Friday, December 27, 2013

Health news from archeology and history

I'm taking a break from examining current research in health and outreach in health policy to present three news items about health in history that I've included in Overnight News Digest on Daily Kos the past two weeks.  I begin with a release from Columbia University that fits in with the theme of campuses on the campaign trail, as Columbia is located in New York City, which elected a new Mayor last month.

Professor Probes Mental Disorders in the Ancient World
The examination of mental disorders would seem to be the almost exclusive domain of psychiatrists and psychologists, not humanities scholars. Yet William V. Harris, the William R. Shepherd Professor of History, has spent his time in recent years studying his chosen field—the history of ancient Greece and Rome—through the lens of mental illness.

Harris, director of the Columbia Center for the Ancient Mediterranean, has explored subjects in ancient times ranging from war and imperialism to literacy and economic history. More recently, he began to focus on emotional states, in books such as Restraining Rage: the Ideology of Anger Control in Classical Antiquity in 2002, and Dreams and Experience in Classical Antiquity in 2009. “I’ve always been interested in psychiatry and psychology, which I see as a quite natural interest for historian,” he said.
Over at Daily Kos, I place psychology in between health and archeology.  The above article shows exactly why I do this.

Follow over the break for two more health stories from the ancient and historical world.

I remain with the head and brain in Ancient Cranial Surgery: Practice of Drilling Holes in the Cranium That Dates Back Thousands of Years from University of California, Santa Barbara via Science Daily.
Dec. 19, 2013 — Cranial surgery is tricky business, even under 21st-century conditions (think aseptic environment, specialized surgical instruments and copious amounts of pain medication both during and afterward).

However, evidence shows that healers in Peru practiced trepanation -- a surgical procedure that involves removing a section of the cranial vault using a hand drill or a scraping tool -- more than 1,000 years ago to treat a variety of ailments, from head injuries to heartsickness. And they did so without the benefit of the aforementioned medical advances.
Finally, The Guardian (UK) brings us up to the early modern era with Online in 3D: the 'grotesque beauty' of medieval Britons' diseased bones.
Digitised Diseases site makes 1,600 specimens available for doctors and members of the public to study for free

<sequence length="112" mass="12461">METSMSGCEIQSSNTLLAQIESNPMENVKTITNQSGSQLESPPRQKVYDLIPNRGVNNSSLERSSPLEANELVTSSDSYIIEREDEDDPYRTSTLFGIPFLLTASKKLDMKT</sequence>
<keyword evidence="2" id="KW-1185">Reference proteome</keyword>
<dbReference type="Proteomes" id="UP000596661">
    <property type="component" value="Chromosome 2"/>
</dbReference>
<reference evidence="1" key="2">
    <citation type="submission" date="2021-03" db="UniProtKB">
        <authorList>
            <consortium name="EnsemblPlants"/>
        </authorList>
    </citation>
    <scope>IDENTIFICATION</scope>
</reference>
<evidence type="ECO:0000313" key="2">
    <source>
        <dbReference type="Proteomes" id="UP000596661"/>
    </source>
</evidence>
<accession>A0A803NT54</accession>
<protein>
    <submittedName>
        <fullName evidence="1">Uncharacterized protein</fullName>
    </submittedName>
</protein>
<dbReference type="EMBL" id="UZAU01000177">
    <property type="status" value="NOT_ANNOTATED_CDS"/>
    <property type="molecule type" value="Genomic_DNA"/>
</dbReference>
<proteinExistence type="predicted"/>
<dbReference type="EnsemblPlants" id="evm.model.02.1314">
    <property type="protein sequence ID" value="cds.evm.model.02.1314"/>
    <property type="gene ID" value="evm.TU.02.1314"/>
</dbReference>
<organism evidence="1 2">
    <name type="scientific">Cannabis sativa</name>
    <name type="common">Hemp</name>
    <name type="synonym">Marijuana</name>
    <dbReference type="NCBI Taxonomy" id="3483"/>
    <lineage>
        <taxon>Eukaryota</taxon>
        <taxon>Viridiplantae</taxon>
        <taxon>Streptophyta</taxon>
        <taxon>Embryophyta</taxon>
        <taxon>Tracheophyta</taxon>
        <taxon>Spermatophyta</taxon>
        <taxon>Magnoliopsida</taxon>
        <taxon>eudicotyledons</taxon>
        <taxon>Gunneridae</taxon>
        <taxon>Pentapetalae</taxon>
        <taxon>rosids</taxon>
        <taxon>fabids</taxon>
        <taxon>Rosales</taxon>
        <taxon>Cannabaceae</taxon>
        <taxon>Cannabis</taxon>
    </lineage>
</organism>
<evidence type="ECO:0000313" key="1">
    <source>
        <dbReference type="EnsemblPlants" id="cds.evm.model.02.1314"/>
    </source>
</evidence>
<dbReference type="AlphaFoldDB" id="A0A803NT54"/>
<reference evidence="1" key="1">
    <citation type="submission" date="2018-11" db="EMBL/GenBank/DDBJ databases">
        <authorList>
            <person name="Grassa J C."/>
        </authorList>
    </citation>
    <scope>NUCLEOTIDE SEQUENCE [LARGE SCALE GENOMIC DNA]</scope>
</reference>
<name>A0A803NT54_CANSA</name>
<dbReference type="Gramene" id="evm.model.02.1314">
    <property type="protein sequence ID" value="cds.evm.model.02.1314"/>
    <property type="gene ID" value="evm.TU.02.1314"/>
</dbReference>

Maev Kennedy
The Guardian, Sunday 8 December 2013 11.26 EST

The bones of a young woman who died of syphilis more than 500 years ago, the reassembled jaw of a man whose corpse was sold to surgeons at the London hospital in the 19th century and the contorted bone of an 18th-century man who lived for many years after he was shot through the leg, are among the remains of hundreds of individuals which can now be studied in forensic detail on a new website.

The Digitised Diseases website, to be launched on Monday at the Royal College of Surgeons in London, brings together 1,600 specimens, many from people with excruciating conditions including leprosy and rickets, from stores scattered across various university and medical collections. The original crumbling bones of some specimens now available in 3D scans are too fragile to be handled. The database is intended for professionals, but is also available free to members of the public who may be fascinated by the macabre specimens.

"We believe this will be a unique resource both for archaeologists and medical historians to identify diseases in ancient specimens, but also for clinicians who can see extreme forms of chronic diseases which they would never see nowadays in their consulting rooms, left to progress unchecked before any medical treatment was available. These bones show conditions only available before either by travelling to see them, or in grainy black and white photographs in old textbooks," said Andrew Wilson, senior lecturer in forensic and archaeological sciences at the University of Bradford and the lead researcher on the project He added: "I do think members of the public will also find them gripping - they do have what one observer called 'a grotesque beauty'."
That concludes this entry in the spirit of Food and drink news from the ancient world.  I'll return to the present and future with the next post.

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